Bio216 exam 4 digestive & reproduction

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functions and major physiological processes of the digestive system
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Digestive Tract:
mouth-site of mechanical and chemical processing (tongue manipulates food so teeth can chew) (saliva digests carbs)
esophagus-transports food
stomach- site of mechanical and chemical processing (digests protein)
small intestine- site of chemical processing and absorption (digests proteins, fats, carbs, absorbs nutrients and h20)
large intestine- absorbs water and forms feces; contains symbiotic bacteria
appendix- contains immune tissue and harbors symbiotic bacteria
anus- eliminates feces
The digestive system function is controlled by the autonomic nervous system. there are sympathetic and parasympathetic pathways.

the enteric nervous system is two networks of neurons that controls local motility and secretion in the gastrointestinal tract. It is independent of the ANS, but is regulated by the ANS activity.
The two enteric nerve networks are:
•the submucosal plexus - secretion
•the myenteric plexus - peristalsis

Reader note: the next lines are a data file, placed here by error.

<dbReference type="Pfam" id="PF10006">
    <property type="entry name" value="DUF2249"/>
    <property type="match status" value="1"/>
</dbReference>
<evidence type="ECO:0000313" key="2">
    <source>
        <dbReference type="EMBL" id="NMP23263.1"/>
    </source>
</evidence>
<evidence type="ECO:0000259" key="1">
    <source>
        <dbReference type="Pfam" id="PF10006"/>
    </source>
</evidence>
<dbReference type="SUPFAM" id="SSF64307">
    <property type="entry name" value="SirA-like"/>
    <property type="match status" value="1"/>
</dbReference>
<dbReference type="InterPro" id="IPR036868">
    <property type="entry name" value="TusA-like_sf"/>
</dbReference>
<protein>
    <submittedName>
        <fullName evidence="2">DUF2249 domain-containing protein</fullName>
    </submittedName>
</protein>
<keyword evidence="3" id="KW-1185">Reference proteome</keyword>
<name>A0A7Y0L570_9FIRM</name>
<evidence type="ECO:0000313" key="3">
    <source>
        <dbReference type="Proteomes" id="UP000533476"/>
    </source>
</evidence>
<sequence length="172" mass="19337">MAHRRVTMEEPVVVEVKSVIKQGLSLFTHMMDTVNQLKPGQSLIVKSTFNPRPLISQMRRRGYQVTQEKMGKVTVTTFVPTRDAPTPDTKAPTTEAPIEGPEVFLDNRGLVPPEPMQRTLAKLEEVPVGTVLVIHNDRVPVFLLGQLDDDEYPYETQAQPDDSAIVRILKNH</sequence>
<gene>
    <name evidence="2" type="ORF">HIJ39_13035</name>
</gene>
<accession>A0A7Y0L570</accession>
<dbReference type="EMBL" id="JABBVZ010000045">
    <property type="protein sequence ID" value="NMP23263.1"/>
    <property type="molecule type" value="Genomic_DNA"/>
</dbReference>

State the function of each type of epithelial cell in the gastric mucosa.1. Mucous cells - Secrete mucus 2. Parietal cells - Secrete hydrochloric acid, intrinsic factor, and ghrelin 3. Chief cells—most numerous - Secrete gastric lipase and pepsinogen - Gastric gland only 4. Enteroendocrine cells (G cells)— - Secrete hormones and paracrine messengers that regulate digestion 5. Regenerative cellsIdentify the secretions of the stomach and state their functions.-Hydrochloric acid: activates pepsin, converts dietary iron to form body can absorb and use, breaks up connective tissues and plant cells helping to liquefy food and form chyme, contributes to non-specific disease resistance by destroying most ingested pathogens -Pepsin: digests proteins to shorter chains -Gastric lipase: digests small amount of dietary fat -Intrinsic factor: essential for absorption of vitamin B12 -Hormones and local chemical messengers: aid digestion and appetite regulationExplain how the stomach produces hydrochloric acid and pepsin.1. HCl activates pepsin and lingual lipase 2. Breaks up connective tissues and plant cell walls - Chyme 3. Converts ingested ferric ions (Fe3+) to ferrous ions (Fe2+) (used for hemoglobin Parietal cells contain carbonic anhydrase (CAH) Hydrochloric Acid synthesis) CAH 4. Destroying most ingested pathogensDescribe the contractile responses of the stomach to food.-after the stomach has relaxed to hold the max amount of food, stomach shows a rhythm of peristaltic contractions(gentle ripple every 20sec mixes food w/ gastric juices, after 30min contractions become very strong. -only small amount of chime go into small intestine and allow for neutralization of stomach acid & digest nutrients little by little -typical meat emptied from stomach after 4hrsDescribe the three phases of gastric function and how gastric activity is activated and inhibited.cephalic stage: Stomach responds to sight, smell, taste, or thought of food gastric phase:Ingested food stimulates gastric activity in two ways: By stretching the stomach By increasing the pH of its contents intestinal phase: Enterogastric reflex—duodenum sends inhibitory signals to theDescribe the digestive secretions and functions of the liversecretes bile and stores glucose, aids in absorption of nutrientsExplain how hormones regulate secretion by the liver and pancreas.cholecyctokinin - released from duodenum in respond to arrival of acid and fat. contracts gall bladder, secretions of pancreas, relaxation of hepatopancreatic sphincter secretion - released from duodenum in response to acidic chyme. secretions of bicarbonate neutralises chyme gastrin - from stomach and duodenum stimulates galls bladder contraction and pancreatic enzyme secretionDescribe the gross and microscopic anatomy of the small intestine.Duodenum - 25cm - liver empties neutralises acids Jejunum - 2.5 metres - most digestion occurs here Ilieum - 3.6metres - clusters of lymphatic nodules Surface area- •circular folds/pilae circularis 10mm tall •vili project 1mm outwards for absorption •microvilli cover surface Crypts- •pore exist between villi secrete intestinal juices (1-2L daily)State how the mucosa of the small intestine differs from that of the stomach, and explain the functional significance of the differences.The mucosae of the small intestine involves the submucosa and form the plicae circulars that effectively increase the surface area of the intestines.Define contact digestion and describe where it occurs.Contact digestion: chyme must contact the brush border for digestion to occur. It occurs in the microscopic of the illeum.Describe the types of movement that occur in the small intestine.intestinal motility includes: •mixing of chyme - segmentation •churning of chyme - segmentation •movement of residue - peristalsisDescribe how each major class of nutrients is chemically digested, name the enzymes involved, and discuss the functional differences among these enzymes.Carbohydrates - digested by amylase starting in mouth and ceases in stomach. Pancreatic amylae digest it further in small intestine. Proteins - digested by pepsin in the stomach and ceases in the small intestine, but pancreas release trypsin and chymotrypsin. Fats - Lecithin emulsifies fate with bile. then acted upon by lipaseDescribe how each type of nutrient is absorbed by the small intestine.Glucose - transported then diffused fructose - diffused entirely galactose - transported then diffused proteins - diffused entirely fats - diffused entirelyLipase breaks down whatfat into glycerol and fatty acidprotease breaks down whatprotein into amino acidsamylase breaks down whatstarches into sugarslist the regions of the accessory tractsalivary glands- secrete enzymes that digest carbs and they supply lubricating mucous liver- secretes molecules that aid in fat digestion gallbladder- stores secretions from liver and empties into small intestine pancreas- secretes enzymes and other materials into the small intestinewhich is not normally found in the saliva?proteasesaliva contains-Salivary amylase: enzyme that begins starch digestion in the mouth - Lingual lipase: enzyme that is activated by stomach acid and digests fat after food is swallowed - Mucus: binds and lubricates a mass of food and aids in swallowing - Lysozyme: enzyme that kills bacteria - Immunoglobulin A (IgA): an antibody that inhibits bacterial growth - Electrolytes: Na+, K+, Cl−, phosphate, and bicarbonateDescribe the gross and microscopic anatomy of the gallbladderStores and concentrates bile by absorbing water and electrolytesDescribe the gross and microscopic anatomy of the bile duct systemBile acids aid in fat digestion and absorption • 80% of bile acids are recycled and sent back to the liver • 20% of the bile acids are excreted in the feces - Body's only way of eliminating excess cholesterol - Liver synthesizes new bile acids from cholesterol to replace those lost in fecesDescribe the gross and microscopic anatomy of the liverHepatic lobules—tiny cylinders that fill the interior of the liver • After a meal, - Hepatocytes absorb glucose, amino acids, iron, vitamins, and other nutrients from the blood • Between meals - Hepatocytes break down stored glycogen and release glucose into the blood • Remove and degrade - Hormones, toxins, bile pigments, and drugs • Secrete into the blood - Albumin, lipoproteins, clotting factors, angiotensinogen, and other productsDescribe the gross and microscopic anatomy of the pancreasanatomy: Retroperitoneal gland posterior to stomach has Endocrine and exocrine gland Ducts from acinar cells converge on pancreatic duct purpose: delivers pancreatic juice to duodenum accessory duct opens independently on duodenum pancreatic juice released without bilewhat does the liver do that the pancreas doesn't?store glucosethe ______ stores excess glucose and releases it into the blood when neededliverThe ____ phase is associated with food stretching the stomach and activating myenteric and vagovagal reflexes, which in turn stimulate gastric secretionsgastricdescribe the structure of the ovary; trace the female reproductive tract and describe the gross anatomy and histology of each organ;-ovary- female gonads that produce egg cells and sex hormones -outer cortex, inner medulla -each egg develops in its own fluid- filled follicleidentify the ligaments that support the female reproductive organsbroad ligament-sides of uterus to walls and floor of pelvic cavity ovarian ligament- attaches ovary to uterus suspensory ligament- connects ovary to body walldescribe the blood supply to the female reproductive tract-to the ovaries: Arteries: the ovarian artery arises from the abdominal aorta at the level of L1. Veins: the ovarian vein drains into the inferior vena cava on the right side and into the left renal vein on the left side. -to the uterine tubes: Arteries: the uterine artery from the internal iliac artery and the ovarian artery from the abdominal aorta supply the uterine tube. Veins: correspond to arteries. -to the uterus: Arteries: mainly from the uterine artery which is a branch of the internal iliac artery. Also anastomosing with the ovarian artery. A small descending branch supplies the cervix and vagina. Veins: the uterine vein follows the artery and drains into the internal iliac vein. -to the vagina: the vaginal artery, a branch of the internal iliac artery, and the vaginal branch of the uterine artery. Veins: the vaginal veins form a pluxux around the vagina that drains into the internal iliac vein.identify the external genitalia of the femaleclitoris: labium minus: labium majus:describe the structure of the nonlactating breast- adipose collagenous tissue - 2 parts, body and axillary tail (extension towards tail)name the hormones that regulate female reproductive function, and state their rolesGnRH: releases FSH and LH FSH: is produced by the pituitary gland during the first half of the menstrual cycle. It stimulates development of the maturing ovarian follicle and controls ovum production in the female, and sperm production in the male. LH: is also produced by the pituitary gland in the brain. It stimulates the ovaries to produce oestrogen and progesterone. It triggers ovulation (the release of a mature ovum from the ovary), and it promotes the development of the corpus luteum. progesterone: is produced by the corpus luteum in the ovary; its function is to prepare the endometrium (lining of the uterus) for the reception and development of the fertilised ovum. It also suppresses the production of oestrogen after ovulation has occurred.describe the principal signs of puberty-begins at age 8-10 for most girls -Estradiol stimulates many changes in puberty Stimulates vaginal metaplasia Stimulates growth of ovaries and secondary sex organs Stimulates growth hormone secretion Increase in height and widening of pelvis Stimulates fat depositiondescribe the hormonal changes of female climacteric and their effectsclimacteric - drop in estrogen levels and rise in FSH and LH levels over timedefine and describe menopause, and distinguish menopause from climacteric.- menopause - ovarian function ceases - cessation of menstruation b/t ages 45 - 55 - symptoms such has hot flashes, mood swings, depression, headachesdescribe the process of egg production (oogenesis)1) during fetal development, germ cells from yolk sacs gather at gonadal ridge, becoming primordial follicles (diploid cells) 2) primordial follicles replicate via mitosis, creating 6 - 7 million primordial follicles 3) before birth, some become primary follicles, while some degenerate, until only 400,000 primary follicles are left at puberty 4) W/ puberty, GnRH stimulates release of FSH, stimulating several primary follicles to complete meiosis I, producing oocyte (haploid), discarding first polar body leaving cell w/ cytoplasm of 4 cells needed for cell reproduction, nutrients stores, etc to sustain itself for 7 days of ovulation 5) One follicle self-selects each month to become ovulated follicle due to most estrogen secretion 6) Selected follicle releases mature oocyte (egg) through process of ovulation by bursting on edge of ovary 7) Remnant of cells from selected follicle become corpus luteum 8) Corpus luteum, under influence of LH produces progesterone 9) if fertilization doesn't happen, oocyte dies, and corpus luteum becomes corpus albicans 10) if fertilization does happen, oocyte goes through meiosis II, creating zygote, discarding second polar body, leaving zygoteDescribe the resulting changes in the male body due to testosteronefacial hair, coarse and visible hair on torso and limbs, relatively muscular physique.Define and describe male climacteric and the effect of aging on male reproductive function.Describe the stages of meiosis and contrast meiosis with mitosis.mitosis:daughter cells identical, asexual, diploid and ends with diploid, 2 daughter cells, # of chromosomes stay the same, produces most cells in body meiosis:don't make identical copies, sexual reproduction, diploid ends with haploid, 4 daughter cells, # chromosomes splits in half, produces gametes, daughter cells uniqueDescribe the sequence of cell types in spermatogenesis, and relate these to the stages of meiosis.Describe the role of nurse cells in spermatogenesis.Describe or draw and label a sperm cell.Describe the composition of semen and functions of its components.60% vesical fluid, 30% prostatic fluid, and 10% sperm and spermatic duct secretions. -Prostate produces a thin milky white fluid, which contains clotting enzyme and serine protease -seminal vesical contribute yellowish fluid which contain fructose an other carbohydrates, citrate, prostaglandins, and a protein called proseminogelin.describe the hormonal events that regulate the ovarian cycle1. Maturing follicile secretes estradiol 2. Estradiol stimulates hypothalamus an anterior pituitary 3. Hypothalmus secrets GnRH 4. GnRH and estradiol stimulate pituitary to secrete LH and FSH 5. OOcyte completes meiosis 1; folllicile rapidly enlarges and then ovulatesidentify the physical and chemical stimuli that increase uterine contractility in late pregnancyname and describe the three stages of labor1. Dilation (vagina begins to dilate and baby starts crowning) 2. Expulsion (expells babay) 3. Placenta stage (afterbirth)describe the shifting hormonal balance that regulates the onset and continuation of lactationdescribe the mechanism of milk ejectioncontrast colostrum with breast milkdiscuss the benefits of breast-feedingdescribe development of the breasts in pregnancydescribe the mechanism of labor contractionslist the major hormones that regulate pregnancy and explain their rolesconstruct a chart of the phases of the monthly sexual cycle showing the hormonal, ovarian, and uterine events of each phase.describe a woman' s bodily adaptations to pregnancydescribe how the uterus changes during the menstrual cycledescribe changes in the ovarian follicles (folliculogenesis) in relation to oogenesisDescribe the hormonal control of puberty.Identify the most fundamental biological distinction between male and female.State the names, locations, and functions of the male accessory reproductive glands.Describe the anatomy of the scrotum, testes, and penis.Describe the pathway taken by a sperm cell from its formation to its ejaculation, naming all the passages it travels.Define primary sex organs, secondary sex organs, and secondary sex characteristics.Explain the role of the sex chromosomes in determining sex.Describe the descent of the gonads and explain why it is important.Explain how the Y chromosome determines the response of the fetal gonad to prenatal hormones.Identify which of the male and female external genitalia are homologous to each other.Whats the infants only source of nutrition during the first 2-3 days of postpartum?colostrumWhat does the term "menstrual cycle" specifically refer to?The cyclic changes in the uterus determined by shifting hormonal changesWhen does an ovum finish meioses II?during fertilization